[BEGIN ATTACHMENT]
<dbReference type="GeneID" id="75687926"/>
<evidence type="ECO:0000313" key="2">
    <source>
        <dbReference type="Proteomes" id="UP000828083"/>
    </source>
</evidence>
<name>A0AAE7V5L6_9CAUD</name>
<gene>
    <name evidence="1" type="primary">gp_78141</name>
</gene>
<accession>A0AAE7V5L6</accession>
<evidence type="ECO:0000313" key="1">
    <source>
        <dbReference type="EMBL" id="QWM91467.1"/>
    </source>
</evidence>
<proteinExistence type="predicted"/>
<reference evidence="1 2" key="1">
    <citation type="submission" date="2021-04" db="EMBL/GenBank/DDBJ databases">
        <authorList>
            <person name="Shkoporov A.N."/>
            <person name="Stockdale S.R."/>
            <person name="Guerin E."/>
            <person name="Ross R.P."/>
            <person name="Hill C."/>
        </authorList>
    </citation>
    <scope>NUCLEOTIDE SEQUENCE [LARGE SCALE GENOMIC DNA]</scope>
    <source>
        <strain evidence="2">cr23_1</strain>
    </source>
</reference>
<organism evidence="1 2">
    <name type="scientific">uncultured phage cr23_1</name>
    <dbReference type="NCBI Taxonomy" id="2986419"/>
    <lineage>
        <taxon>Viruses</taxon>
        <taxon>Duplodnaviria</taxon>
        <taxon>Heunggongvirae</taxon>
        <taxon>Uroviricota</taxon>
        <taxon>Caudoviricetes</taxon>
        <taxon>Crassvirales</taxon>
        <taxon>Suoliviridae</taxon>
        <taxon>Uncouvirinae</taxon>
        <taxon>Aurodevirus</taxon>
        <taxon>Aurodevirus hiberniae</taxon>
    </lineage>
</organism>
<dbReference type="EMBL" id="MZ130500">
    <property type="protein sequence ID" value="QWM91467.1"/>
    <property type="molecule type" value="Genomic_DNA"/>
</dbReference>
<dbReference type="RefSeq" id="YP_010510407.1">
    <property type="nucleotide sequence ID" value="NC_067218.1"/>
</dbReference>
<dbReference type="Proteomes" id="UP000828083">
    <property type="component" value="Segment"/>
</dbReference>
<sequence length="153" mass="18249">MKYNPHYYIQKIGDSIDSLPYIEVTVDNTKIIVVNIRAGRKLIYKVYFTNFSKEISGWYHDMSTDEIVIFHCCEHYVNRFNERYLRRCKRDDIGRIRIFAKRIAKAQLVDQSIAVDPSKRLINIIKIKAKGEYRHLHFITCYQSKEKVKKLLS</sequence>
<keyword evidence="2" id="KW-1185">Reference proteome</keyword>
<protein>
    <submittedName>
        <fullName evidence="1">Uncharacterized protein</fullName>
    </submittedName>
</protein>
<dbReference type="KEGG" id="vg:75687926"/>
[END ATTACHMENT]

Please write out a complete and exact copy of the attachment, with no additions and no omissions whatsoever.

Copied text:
<dbReference type="GeneID" id="75687926"/>
<evidence type="ECO:0000313" key="2">
    <source>
        <dbReference type="Proteomes" id="UP000828083"/>
    </source>
</evidence>
<name>A0AAE7V5L6_9CAUD</name>
<gene>
    <name evidence="1" type="primary">gp_78141</name>
</gene>
<accession>A0AAE7V5L6</accession>
<evidence type="ECO:0000313" key="1">
    <source>
        <dbReference type="EMBL" id="QWM91467.1"/>
    </source>
</evidence>
<proteinExistence type="predicted"/>
<reference evidence="1 2" key="1">
    <citation type="submission" date="2021-04" db="EMBL/GenBank/DDBJ databases">
        <authorList>
            <person name="Shkoporov A.N."/>
            <person name="Stockdale S.R."/>
            <person name="Guerin E."/>
            <person name="Ross R.P."/>
            <person name="Hill C."/>
        </authorList>
    </citation>
    <scope>NUCLEOTIDE SEQUENCE [LARGE SCALE GENOMIC DNA]</scope>
    <source>
        <strain evidence="2">cr23_1</strain>
    </source>
</reference>
<organism evidence="1 2">
    <name type="scientific">uncultured phage cr23_1</name>
    <dbReference type="NCBI Taxonomy" id="2986419"/>
    <lineage>
        <taxon>Viruses</taxon>
        <taxon>Duplodnaviria</taxon>
        <taxon>Heunggongvirae</taxon>
        <taxon>Uroviricota</taxon>
        <taxon>Caudoviricetes</taxon>
        <taxon>Crassvirales</taxon>
        <taxon>Suoliviridae</taxon>
        <taxon>Uncouvirinae</taxon>
        <taxon>Aurodevirus</taxon>
        <taxon>Aurodevirus hiberniae</taxon>
    </lineage>
</organism>
<dbReference type="EMBL" id="MZ130500">
    <property type="protein sequence ID" value="QWM91467.1"/>
    <property type="molecule type" value="Genomic_DNA"/>
</dbReference>
<dbReference type="RefSeq" id="YP_010510407.1">
    <property type="nucleotide sequence ID" value="NC_067218.1"/>
</dbReference>
<dbReference type="Proteomes" id="UP000828083">
    <property type="component" value="Segment"/>
</dbReference>
<sequence length="153" mass="18249">MKYNPHYYIQKIGDSIDSLPYIEVTVDNTKIIVVNIRAGRKLIYKVYFTNFSKEISGWYHDMSTDEIVIFHCCEHYVNRFNERYLRRCKRDDIGRIRIFAKRIAKAQLVDQSIAVDPSKRLINIIKIKAKGEYRHLHFITCYQSKEKVKKLLS</sequence>
<keyword evidence="2" id="KW-1185">Reference proteome</keyword>
<protein>
    <submittedName>
        <fullName evidence="1">Uncharacterized protein</fullName>
    </submittedName>
</protein>
<dbReference type="KEGG" id="vg:75687926"/>